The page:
How does your garden grow?


After a long drawn out winter, our souls have longed for the freshness of spring growth. Easter provides a sense of promise as we celebrate the Resurrection of Christ in our church year. Spirits lift and joy returns in this season of hope and promise. The season of spring parallels the journey of our soul as we hope for new growth to emerge.

The season of spring parallels the journey of our soul as we hope for new growth to emerge.

St Therese of Lisieux uses images of nature to understand the work that God calls us to in this season. The variety of the different types of flowers speaks to her of the importance of diversity in creating beauty. “Perfection”, St Therese says, “consists in doing His will, in being what He wills us to be.” So as our gardens begin to sprout and take shape, we may ask ourselves, “What is emerging for me in my life at this time?”

Our gardens may take shape as wild, uncultivated spaces, or they may be meticulously neat, with a perfect variety of colours, and the diversity of height and shape in different plants. One of my favourite places to visit a garden is in Assiniboine Park. The English Garden is a lush celebration of colour with flowers of amazing variety and intricate form. Often in the evening, the scent emanating from various cultivars adds another possibility of engaging in the experience of the garden with all my senses. Occasionally, I like to visit the French Formal Garden as well. Each shrub is perfectly shaped with a symmetrical arrangement of plants along the borders of the garden. The lush greenness of the space is tamed into a perfect arrangement that is both pleasing to the eye and peaceful to the soul.

Although I love to spend time in the garden, tending each gift of creation, tasting the sweet ripeness of the raspberries in the summer, immersed in the scent and rich feel of the soil, I couldn’t say that I am a good gardener or that my garden looks well tended. I often wonder if the wild and irrational arrangement of the flowers somehow parallels the messiness of my daily schedule and the crowded feeling my life often seems to have. But perhaps there is also a sense in which the uncultivated nature of my garden appeals to me. There can be a sense of anticipation and surprise – an openness to what might be or what could emerge over which I don’t have total control.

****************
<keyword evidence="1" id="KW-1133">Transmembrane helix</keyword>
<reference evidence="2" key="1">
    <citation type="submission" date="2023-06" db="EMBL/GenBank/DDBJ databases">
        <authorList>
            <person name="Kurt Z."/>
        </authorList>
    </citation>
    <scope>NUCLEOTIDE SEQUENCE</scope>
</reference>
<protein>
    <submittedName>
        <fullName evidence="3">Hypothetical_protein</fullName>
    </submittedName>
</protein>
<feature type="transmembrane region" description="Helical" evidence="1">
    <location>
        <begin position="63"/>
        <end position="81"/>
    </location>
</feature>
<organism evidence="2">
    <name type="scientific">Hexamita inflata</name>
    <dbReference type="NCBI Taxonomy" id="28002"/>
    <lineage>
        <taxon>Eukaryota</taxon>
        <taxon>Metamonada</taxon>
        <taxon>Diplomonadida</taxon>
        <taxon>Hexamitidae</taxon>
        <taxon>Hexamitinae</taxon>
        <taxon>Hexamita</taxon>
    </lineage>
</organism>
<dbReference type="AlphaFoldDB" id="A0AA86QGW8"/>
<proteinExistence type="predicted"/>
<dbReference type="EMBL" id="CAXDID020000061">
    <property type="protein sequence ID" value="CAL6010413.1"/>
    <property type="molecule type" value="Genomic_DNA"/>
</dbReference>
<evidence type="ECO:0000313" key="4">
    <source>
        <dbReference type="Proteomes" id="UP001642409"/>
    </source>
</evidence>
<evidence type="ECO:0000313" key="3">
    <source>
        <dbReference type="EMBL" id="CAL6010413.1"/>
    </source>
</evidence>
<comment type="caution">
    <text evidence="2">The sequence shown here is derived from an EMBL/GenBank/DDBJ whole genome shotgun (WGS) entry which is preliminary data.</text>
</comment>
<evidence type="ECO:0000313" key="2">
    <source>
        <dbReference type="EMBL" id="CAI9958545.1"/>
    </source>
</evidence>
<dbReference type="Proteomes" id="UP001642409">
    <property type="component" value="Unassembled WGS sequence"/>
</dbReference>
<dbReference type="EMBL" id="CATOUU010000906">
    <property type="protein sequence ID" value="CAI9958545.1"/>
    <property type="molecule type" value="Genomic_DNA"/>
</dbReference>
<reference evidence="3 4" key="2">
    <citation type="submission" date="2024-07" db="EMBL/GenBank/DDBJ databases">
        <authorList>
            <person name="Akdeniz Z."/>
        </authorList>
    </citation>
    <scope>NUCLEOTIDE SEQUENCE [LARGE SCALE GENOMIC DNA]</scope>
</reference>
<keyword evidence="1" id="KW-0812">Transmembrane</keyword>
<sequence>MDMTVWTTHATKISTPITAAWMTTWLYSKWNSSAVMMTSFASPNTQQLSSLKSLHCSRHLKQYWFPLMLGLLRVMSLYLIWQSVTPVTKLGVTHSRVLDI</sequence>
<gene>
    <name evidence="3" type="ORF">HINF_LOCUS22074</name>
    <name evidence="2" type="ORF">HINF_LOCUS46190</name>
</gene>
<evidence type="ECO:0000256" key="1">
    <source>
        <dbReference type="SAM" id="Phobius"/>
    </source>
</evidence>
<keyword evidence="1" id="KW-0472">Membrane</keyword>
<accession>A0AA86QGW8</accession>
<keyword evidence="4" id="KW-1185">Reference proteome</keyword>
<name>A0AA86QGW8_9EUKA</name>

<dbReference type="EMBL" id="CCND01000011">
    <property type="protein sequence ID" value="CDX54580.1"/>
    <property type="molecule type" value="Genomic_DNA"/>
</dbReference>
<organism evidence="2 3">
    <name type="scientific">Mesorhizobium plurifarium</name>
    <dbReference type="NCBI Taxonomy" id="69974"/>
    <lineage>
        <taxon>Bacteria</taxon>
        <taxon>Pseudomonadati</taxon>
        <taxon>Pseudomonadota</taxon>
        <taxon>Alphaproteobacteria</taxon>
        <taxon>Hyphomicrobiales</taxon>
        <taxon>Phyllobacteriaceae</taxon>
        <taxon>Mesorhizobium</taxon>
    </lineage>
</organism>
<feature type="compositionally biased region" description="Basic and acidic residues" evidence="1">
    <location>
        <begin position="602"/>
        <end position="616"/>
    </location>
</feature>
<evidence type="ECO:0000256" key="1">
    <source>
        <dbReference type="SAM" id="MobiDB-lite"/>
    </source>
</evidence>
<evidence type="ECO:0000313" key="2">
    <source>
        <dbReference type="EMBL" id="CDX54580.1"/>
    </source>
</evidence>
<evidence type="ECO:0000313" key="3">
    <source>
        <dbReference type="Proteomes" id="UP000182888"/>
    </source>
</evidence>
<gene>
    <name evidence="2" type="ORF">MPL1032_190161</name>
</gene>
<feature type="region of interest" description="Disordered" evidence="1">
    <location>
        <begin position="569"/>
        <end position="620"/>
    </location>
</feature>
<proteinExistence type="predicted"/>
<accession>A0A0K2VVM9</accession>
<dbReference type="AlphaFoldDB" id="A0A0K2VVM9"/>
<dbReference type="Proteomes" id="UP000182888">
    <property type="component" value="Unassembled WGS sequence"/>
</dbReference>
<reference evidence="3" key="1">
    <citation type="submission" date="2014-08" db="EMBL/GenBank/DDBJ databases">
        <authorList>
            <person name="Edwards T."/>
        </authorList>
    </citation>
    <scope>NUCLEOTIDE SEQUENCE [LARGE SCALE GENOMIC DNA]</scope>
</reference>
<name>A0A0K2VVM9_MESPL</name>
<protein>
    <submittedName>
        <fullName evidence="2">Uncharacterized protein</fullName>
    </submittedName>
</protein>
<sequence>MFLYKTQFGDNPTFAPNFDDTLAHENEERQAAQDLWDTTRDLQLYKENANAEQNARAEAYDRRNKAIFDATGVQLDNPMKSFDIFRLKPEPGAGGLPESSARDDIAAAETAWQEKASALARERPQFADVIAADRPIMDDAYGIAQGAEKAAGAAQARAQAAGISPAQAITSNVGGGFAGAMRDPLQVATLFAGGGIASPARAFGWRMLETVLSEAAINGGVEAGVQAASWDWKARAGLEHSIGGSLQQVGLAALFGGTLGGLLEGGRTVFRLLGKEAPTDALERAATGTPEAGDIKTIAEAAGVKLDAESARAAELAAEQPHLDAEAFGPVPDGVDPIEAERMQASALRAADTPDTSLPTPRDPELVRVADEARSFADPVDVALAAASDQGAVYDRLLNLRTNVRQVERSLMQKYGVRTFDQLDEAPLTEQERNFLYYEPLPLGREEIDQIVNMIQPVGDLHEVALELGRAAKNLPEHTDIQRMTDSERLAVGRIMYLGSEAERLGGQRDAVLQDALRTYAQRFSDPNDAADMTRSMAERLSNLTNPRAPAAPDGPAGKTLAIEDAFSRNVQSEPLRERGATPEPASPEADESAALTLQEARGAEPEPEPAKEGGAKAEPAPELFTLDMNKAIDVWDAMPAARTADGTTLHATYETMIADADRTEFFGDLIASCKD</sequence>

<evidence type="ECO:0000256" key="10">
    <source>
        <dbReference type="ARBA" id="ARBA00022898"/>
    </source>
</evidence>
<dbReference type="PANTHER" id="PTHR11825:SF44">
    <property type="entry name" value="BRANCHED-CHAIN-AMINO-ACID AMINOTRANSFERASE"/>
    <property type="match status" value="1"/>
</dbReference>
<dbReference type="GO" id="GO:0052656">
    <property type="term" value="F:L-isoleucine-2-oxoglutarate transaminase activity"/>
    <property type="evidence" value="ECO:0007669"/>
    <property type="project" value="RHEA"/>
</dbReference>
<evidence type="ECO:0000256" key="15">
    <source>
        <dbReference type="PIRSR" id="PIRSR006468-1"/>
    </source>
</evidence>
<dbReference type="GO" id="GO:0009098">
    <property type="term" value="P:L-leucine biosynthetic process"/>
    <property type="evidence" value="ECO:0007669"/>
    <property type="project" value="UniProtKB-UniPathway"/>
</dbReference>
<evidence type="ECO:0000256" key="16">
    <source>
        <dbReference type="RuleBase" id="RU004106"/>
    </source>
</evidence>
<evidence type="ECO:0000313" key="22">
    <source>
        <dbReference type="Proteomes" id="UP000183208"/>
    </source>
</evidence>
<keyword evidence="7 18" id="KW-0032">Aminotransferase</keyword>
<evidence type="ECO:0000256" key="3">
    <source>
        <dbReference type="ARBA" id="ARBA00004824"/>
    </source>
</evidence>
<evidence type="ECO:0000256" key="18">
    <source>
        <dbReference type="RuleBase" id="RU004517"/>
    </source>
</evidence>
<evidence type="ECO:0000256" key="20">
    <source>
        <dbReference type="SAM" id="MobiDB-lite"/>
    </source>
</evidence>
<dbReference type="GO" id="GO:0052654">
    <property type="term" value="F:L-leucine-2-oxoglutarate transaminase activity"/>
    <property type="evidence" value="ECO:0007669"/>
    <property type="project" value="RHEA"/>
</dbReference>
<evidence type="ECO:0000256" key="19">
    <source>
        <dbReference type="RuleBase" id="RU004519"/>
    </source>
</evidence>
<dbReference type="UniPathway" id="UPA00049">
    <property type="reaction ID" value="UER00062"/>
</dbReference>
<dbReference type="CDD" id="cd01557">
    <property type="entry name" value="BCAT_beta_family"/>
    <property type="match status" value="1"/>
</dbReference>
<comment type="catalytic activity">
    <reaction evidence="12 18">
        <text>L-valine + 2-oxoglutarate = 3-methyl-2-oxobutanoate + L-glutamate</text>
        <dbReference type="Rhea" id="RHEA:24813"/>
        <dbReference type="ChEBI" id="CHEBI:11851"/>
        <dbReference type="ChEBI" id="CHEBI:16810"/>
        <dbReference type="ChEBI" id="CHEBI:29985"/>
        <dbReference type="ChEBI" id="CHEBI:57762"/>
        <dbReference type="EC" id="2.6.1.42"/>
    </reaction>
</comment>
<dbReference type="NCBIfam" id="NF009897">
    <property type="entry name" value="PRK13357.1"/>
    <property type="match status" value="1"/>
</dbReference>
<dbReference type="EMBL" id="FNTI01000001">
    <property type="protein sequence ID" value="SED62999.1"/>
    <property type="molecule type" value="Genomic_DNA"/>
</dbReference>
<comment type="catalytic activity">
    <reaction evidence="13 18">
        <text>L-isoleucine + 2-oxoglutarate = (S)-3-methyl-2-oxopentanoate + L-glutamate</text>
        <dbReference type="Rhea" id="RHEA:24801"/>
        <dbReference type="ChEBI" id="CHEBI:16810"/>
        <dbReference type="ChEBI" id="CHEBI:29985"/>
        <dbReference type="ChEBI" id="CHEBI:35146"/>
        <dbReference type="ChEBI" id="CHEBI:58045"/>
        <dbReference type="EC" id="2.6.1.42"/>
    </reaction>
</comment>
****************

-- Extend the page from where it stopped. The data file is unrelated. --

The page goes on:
There are many places in scripture where gardens are mentioned. One that we recently read about was the Garden of Gethsemane where Jesus went to pray with his disciples before he was crucified. We read that Jesus was so troubled when praying in this garden, drops of blood emerged from his sweat. I believe this is a way of saying that this was the site of Jesus’ deepest prayers. If I picture the Garden of Gethsemane, I see it as a place of lush growth, perhaps almost overgrown, with some areas of tangled growth beginning to block out the sun. Historical sources suggest that this garden was a garden of olive trees, likely irrigated and may have had some form of shelter in it as well as a press to create olive oil. This is a place that provided a rich backdrop to Jesus’ fervent prayer to his Father.

As you anticipate the coming season of freshness and generativity, what new growth might be emerging for you?

As you anticipate the coming season of freshness and generativity, what new growth might be emerging for you? This may be a time to quietly encounter God and experience a call to a new direction, new work, to cultivate a relationship with Christ more deeply by digging around the roots of your faith. You could spend time thinking about the images provided by different types of gardens. They may offer an opportunity for peaceful contemplation of your life’s work and direction or an agonizing cry to the Father. Are you able to experience yourself as being the best expression of who God has called you to be? If not, what might God be calling you to change or to re-evaluate? How do these images of growth and renewal speak to you?

As you spend time with these garden images, may you encounter the wildness of God’s varied garden of life and the gentle reminder of God’s sustaining grace.